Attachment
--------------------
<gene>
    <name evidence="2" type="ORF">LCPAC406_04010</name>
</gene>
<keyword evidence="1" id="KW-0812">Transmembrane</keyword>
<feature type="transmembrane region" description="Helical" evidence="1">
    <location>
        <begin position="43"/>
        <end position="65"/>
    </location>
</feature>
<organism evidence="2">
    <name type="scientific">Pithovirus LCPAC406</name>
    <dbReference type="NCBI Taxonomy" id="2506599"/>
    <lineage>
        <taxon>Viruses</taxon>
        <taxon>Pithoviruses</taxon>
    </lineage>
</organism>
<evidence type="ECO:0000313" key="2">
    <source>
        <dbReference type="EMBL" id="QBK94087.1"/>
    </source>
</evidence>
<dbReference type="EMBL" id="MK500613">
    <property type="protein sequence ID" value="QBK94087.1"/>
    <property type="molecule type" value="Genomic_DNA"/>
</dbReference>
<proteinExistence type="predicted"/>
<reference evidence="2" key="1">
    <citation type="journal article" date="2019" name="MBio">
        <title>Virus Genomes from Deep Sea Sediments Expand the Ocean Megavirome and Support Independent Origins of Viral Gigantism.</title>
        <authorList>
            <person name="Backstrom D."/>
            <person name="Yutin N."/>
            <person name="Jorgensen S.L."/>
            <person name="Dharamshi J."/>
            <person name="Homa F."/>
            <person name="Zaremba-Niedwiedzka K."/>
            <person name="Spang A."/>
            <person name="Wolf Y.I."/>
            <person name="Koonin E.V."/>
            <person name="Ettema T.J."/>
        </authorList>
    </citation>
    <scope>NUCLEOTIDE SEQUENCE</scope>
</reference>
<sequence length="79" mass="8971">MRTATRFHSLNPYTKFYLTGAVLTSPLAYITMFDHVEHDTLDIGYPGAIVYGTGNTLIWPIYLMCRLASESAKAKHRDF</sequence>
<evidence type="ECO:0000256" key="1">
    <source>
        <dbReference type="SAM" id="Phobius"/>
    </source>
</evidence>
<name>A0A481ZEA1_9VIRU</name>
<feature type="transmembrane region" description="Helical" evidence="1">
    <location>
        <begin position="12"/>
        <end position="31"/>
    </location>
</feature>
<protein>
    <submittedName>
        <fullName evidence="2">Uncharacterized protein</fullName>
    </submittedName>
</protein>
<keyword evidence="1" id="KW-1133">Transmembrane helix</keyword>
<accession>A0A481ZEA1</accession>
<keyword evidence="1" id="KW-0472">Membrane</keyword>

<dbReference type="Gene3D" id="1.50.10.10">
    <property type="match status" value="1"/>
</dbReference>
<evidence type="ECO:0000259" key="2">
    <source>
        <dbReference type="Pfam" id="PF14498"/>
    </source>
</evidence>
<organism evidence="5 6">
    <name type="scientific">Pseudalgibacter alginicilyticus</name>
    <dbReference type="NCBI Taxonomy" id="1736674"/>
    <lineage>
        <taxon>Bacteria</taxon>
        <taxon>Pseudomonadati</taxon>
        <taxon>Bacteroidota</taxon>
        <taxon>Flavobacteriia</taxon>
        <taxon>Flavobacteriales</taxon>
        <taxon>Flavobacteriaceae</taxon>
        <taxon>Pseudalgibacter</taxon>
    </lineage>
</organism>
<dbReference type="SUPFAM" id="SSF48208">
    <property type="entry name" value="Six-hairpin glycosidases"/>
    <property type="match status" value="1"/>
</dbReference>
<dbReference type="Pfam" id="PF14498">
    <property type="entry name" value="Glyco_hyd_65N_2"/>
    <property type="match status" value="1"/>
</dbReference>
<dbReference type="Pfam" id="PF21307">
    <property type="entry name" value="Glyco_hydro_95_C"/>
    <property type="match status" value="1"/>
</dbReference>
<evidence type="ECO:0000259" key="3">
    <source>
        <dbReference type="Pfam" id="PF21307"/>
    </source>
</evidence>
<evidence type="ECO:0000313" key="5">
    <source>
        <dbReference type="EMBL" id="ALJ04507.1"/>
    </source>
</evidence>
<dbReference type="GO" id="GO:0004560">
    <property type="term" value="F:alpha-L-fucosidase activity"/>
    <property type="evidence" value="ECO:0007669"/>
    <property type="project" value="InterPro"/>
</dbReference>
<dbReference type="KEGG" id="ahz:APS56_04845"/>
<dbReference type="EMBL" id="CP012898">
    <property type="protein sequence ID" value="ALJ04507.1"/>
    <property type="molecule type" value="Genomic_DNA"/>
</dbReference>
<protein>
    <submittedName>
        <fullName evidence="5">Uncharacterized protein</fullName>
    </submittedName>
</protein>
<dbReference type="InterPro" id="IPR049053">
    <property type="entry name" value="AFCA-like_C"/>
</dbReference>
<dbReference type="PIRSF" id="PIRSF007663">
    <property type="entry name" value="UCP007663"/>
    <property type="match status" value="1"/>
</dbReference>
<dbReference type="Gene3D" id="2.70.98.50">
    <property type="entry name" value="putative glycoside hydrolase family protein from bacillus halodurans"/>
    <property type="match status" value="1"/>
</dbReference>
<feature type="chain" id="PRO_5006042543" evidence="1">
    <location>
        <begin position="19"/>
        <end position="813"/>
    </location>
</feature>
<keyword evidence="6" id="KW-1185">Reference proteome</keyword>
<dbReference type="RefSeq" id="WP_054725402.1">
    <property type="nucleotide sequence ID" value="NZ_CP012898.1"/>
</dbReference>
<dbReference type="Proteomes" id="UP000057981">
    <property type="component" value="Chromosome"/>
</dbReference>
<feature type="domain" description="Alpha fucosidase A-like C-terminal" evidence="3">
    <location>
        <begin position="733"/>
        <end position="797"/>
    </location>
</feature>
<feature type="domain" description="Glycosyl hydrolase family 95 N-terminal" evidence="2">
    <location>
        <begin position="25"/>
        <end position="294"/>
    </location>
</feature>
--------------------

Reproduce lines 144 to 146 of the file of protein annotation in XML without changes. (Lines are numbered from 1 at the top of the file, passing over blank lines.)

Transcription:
<dbReference type="RefSeq" id="WP_054725402.1">
    <property type="nucleotide sequence ID" value="NZ_CP012898.1"/>
</dbReference>